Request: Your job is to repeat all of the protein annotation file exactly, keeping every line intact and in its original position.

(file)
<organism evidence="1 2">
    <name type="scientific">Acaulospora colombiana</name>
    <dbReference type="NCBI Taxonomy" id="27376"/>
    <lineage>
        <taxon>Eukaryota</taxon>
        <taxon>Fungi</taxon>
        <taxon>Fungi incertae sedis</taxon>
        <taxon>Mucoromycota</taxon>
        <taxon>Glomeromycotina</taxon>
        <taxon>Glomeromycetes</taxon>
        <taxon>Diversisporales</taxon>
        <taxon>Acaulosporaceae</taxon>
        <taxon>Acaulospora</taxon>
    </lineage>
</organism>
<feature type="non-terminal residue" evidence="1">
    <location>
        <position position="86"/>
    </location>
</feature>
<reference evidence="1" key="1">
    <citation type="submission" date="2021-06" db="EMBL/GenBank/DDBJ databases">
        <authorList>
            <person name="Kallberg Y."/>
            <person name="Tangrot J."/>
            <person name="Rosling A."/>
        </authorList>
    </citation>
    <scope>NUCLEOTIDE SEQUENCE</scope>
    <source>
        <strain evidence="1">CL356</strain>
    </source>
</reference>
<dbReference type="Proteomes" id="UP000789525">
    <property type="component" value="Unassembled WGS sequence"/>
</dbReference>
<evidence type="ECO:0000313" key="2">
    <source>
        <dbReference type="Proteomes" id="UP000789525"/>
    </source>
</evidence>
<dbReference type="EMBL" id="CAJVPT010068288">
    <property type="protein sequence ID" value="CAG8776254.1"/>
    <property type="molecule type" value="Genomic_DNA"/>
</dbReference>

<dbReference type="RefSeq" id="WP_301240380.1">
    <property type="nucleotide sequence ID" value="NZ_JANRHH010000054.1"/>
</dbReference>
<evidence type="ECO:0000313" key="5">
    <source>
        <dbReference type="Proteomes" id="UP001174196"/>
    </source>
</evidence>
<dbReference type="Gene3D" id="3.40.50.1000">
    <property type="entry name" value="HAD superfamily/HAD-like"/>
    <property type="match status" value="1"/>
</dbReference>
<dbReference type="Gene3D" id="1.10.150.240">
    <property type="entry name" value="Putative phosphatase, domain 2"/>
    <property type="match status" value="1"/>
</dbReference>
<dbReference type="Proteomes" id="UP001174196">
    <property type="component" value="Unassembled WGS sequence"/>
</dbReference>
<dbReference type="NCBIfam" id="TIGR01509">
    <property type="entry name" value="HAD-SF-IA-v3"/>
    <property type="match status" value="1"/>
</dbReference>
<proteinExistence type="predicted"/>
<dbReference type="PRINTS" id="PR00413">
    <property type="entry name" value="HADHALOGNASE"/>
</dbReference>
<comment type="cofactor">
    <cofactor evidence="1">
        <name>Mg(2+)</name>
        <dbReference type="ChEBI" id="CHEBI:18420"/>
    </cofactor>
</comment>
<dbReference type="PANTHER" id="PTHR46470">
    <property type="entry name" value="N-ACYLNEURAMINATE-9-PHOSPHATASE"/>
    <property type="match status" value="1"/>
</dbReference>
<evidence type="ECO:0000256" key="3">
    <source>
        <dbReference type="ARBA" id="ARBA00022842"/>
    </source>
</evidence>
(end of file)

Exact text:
<organism evidence="1 2">
    <name type="scientific">Acaulospora colombiana</name>
    <dbReference type="NCBI Taxonomy" id="27376"/>
    <lineage>
        <taxon>Eukaryota</taxon>
        <taxon>Fungi</taxon>
        <taxon>Fungi incertae sedis</taxon>
        <taxon>Mucoromycota</taxon>
        <taxon>Glomeromycotina</taxon>
        <taxon>Glomeromycetes</taxon>
        <taxon>Diversisporales</taxon>
        <taxon>Acaulosporaceae</taxon>
        <taxon>Acaulospora</taxon>
    </lineage>
</organism>
<feature type="non-terminal residue" evidence="1">
    <location>
        <position position="86"/>
    </location>
</feature>
<reference evidence="1" key="1">
    <citation type="submission" date="2021-06" db="EMBL/GenBank/DDBJ databases">
        <authorList>
            <person name="Kallberg Y."/>
            <person name="Tangrot J."/>
            <person name="Rosling A."/>
        </authorList>
    </citation>
    <scope>NUCLEOTIDE SEQUENCE</scope>
    <source>
        <strain evidence="1">CL356</strain>
    </source>
</reference>
<dbReference type="Proteomes" id="UP000789525">
    <property type="component" value="Unassembled WGS sequence"/>
</dbReference>
<evidence type="ECO:0000313" key="2">
    <source>
        <dbReference type="Proteomes" id="UP000789525"/>
    </source>
</evidence>
<dbReference type="EMBL" id="CAJVPT010068288">
    <property type="protein sequence ID" value="CAG8776254.1"/>
    <property type="molecule type" value="Genomic_DNA"/>
</dbReference>

<dbReference type="RefSeq" id="WP_301240380.1">
    <property type="nucleotide sequence ID" value="NZ_JANRHH010000054.1"/>
</dbReference>
<evidence type="ECO:0000313" key="5">
    <source>
        <dbReference type="Proteomes" id="UP001174196"/>
    </source>
</evidence>
<dbReference type="Gene3D" id="3.40.50.1000">
    <property type="entry name" value="HAD superfamily/HAD-like"/>
    <property type="match status" value="1"/>
</dbReference>
<dbReference type="Gene3D" id="1.10.150.240">
    <property type="entry name" value="Putative phosphatase, domain 2"/>
    <property type="match status" value="1"/>
</dbReference>
<dbReference type="Proteomes" id="UP001174196">
    <property type="component" value="Unassembled WGS sequence"/>
</dbReference>
<dbReference type="NCBIfam" id="TIGR01509">
    <property type="entry name" value="HAD-SF-IA-v3"/>
    <property type="match status" value="1"/>
</dbReference>
<proteinExistence type="predicted"/>
<dbReference type="PRINTS" id="PR00413">
    <property type="entry name" value="HADHALOGNASE"/>
</dbReference>
<comment type="cofactor">
    <cofactor evidence="1">
        <name>Mg(2+)</name>
        <dbReference type="ChEBI" id="CHEBI:18420"/>
    </cofactor>
</comment>
<dbReference type="PANTHER" id="PTHR46470">
    <property type="entry name" value="N-ACYLNEURAMINATE-9-PHOSPHATASE"/>
    <property type="match status" value="1"/>
</dbReference>
<evidence type="ECO:0000256" key="3">
    <source>
        <dbReference type="ARBA" id="ARBA00022842"/>
    </source>
</evidence>